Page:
Ultrasound plus tPA more efficacious for treating stroke victims

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An experimental therapy using gas-filled microspheres activated by transcranial Doppler ultrasound, in combination with the clot busting drug tissue plasminogen activator (tPA), is more effective than tPA alone for ischemic stroke treatment, according to new research presented this week at the American Stroke Association's International Stroke Conference in San Diego.

The microspheres, developed by ImaRx Therapeutics in Redmond, Wash., are gas-filled lipid structures that cavitate when exposed to ultrasound waves, helping to reopen blocked arteries and restore blood flow.

The findings, presented by Andrei Alexandrov, MD, director of the University of Alabama at Birmingham's (UAB) Comprehensive Stroke Center, and Carlos Molina, MD, of the Vall d'Hebron Hospital in Barcelona, Spain, showed that patients can be treated safely with transcranial Doppler ultrasound in combination with a specific dose of the microspheres along with tPA.

"These findings demonstrate that ultrasound combined with microspheres and tPA can be tested further in a pivotal clinical trial with the goal of providing a more effective treatment option for stroke patients by promoting faster clearing of blocked blood vessels as well as improved patient outcomes," said Alexandrov, professor of neurology at UAB. "It's very promising to see such results, which support the potential of this therapy as a more effective and expansive therapy for stroke patients."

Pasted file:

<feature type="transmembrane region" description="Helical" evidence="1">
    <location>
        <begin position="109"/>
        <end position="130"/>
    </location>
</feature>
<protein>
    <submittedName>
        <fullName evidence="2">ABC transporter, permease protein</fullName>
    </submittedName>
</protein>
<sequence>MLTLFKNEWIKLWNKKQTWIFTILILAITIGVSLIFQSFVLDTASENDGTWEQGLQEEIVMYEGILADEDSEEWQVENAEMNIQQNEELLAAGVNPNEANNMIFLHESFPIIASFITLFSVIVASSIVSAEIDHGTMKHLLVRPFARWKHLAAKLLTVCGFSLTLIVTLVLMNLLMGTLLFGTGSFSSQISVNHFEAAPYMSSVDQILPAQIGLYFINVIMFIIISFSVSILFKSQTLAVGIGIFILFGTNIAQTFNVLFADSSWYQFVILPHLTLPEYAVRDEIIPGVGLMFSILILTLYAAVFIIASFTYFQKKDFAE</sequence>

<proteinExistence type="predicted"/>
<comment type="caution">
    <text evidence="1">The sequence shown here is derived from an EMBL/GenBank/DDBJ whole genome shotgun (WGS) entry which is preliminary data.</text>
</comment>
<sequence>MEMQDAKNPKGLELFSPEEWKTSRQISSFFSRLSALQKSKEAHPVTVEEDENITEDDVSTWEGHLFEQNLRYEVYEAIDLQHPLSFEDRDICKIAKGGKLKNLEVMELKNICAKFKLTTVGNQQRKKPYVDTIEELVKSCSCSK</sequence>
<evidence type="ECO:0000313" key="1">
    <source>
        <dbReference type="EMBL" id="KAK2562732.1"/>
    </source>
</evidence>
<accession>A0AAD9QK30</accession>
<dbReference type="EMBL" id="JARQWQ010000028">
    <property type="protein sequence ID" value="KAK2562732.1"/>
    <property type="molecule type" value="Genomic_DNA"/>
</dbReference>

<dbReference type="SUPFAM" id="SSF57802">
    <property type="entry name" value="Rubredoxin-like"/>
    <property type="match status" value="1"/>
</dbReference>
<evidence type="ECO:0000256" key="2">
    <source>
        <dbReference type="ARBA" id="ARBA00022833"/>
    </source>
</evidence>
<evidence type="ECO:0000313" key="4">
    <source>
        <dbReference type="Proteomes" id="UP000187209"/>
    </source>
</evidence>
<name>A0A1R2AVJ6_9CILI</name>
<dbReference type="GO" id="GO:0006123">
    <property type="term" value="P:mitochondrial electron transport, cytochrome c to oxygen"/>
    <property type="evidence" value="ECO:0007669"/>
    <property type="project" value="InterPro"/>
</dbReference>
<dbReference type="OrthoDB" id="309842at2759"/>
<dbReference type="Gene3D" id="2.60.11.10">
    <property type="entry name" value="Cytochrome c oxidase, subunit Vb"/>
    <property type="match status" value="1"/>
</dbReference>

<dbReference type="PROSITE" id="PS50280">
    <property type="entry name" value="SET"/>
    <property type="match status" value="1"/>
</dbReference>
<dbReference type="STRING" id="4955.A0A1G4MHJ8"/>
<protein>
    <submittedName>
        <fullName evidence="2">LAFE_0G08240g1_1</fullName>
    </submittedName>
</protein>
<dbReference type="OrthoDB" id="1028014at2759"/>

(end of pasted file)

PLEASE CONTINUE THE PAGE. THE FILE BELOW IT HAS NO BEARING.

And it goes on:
The researchers reported that their phase 1/2 trial involved 35 patients and evaluated two different doses of ImaRx's MRX-801 microspheres. Cohort I and cohort II patients received 1.4 mL and 2.8 mL of microspheres, respectively, and control patients received the standard dose of tPA alone.

Aleaxandrov and Molina reported that complete recanalization was achieved in 120 minutes in 67 percent of cohort I patients, in 46 percent of cohort II patients and 33 percent of control patients. Dramatic clinical recovery has achieved in 45 percent of cohort I, 10 percent of cohort II and 27 percent of controls.

In addition, clinical improvement after 90 days was reported in 75 percent of cohort I, 50 percent of cohort II and 36 percent of controls.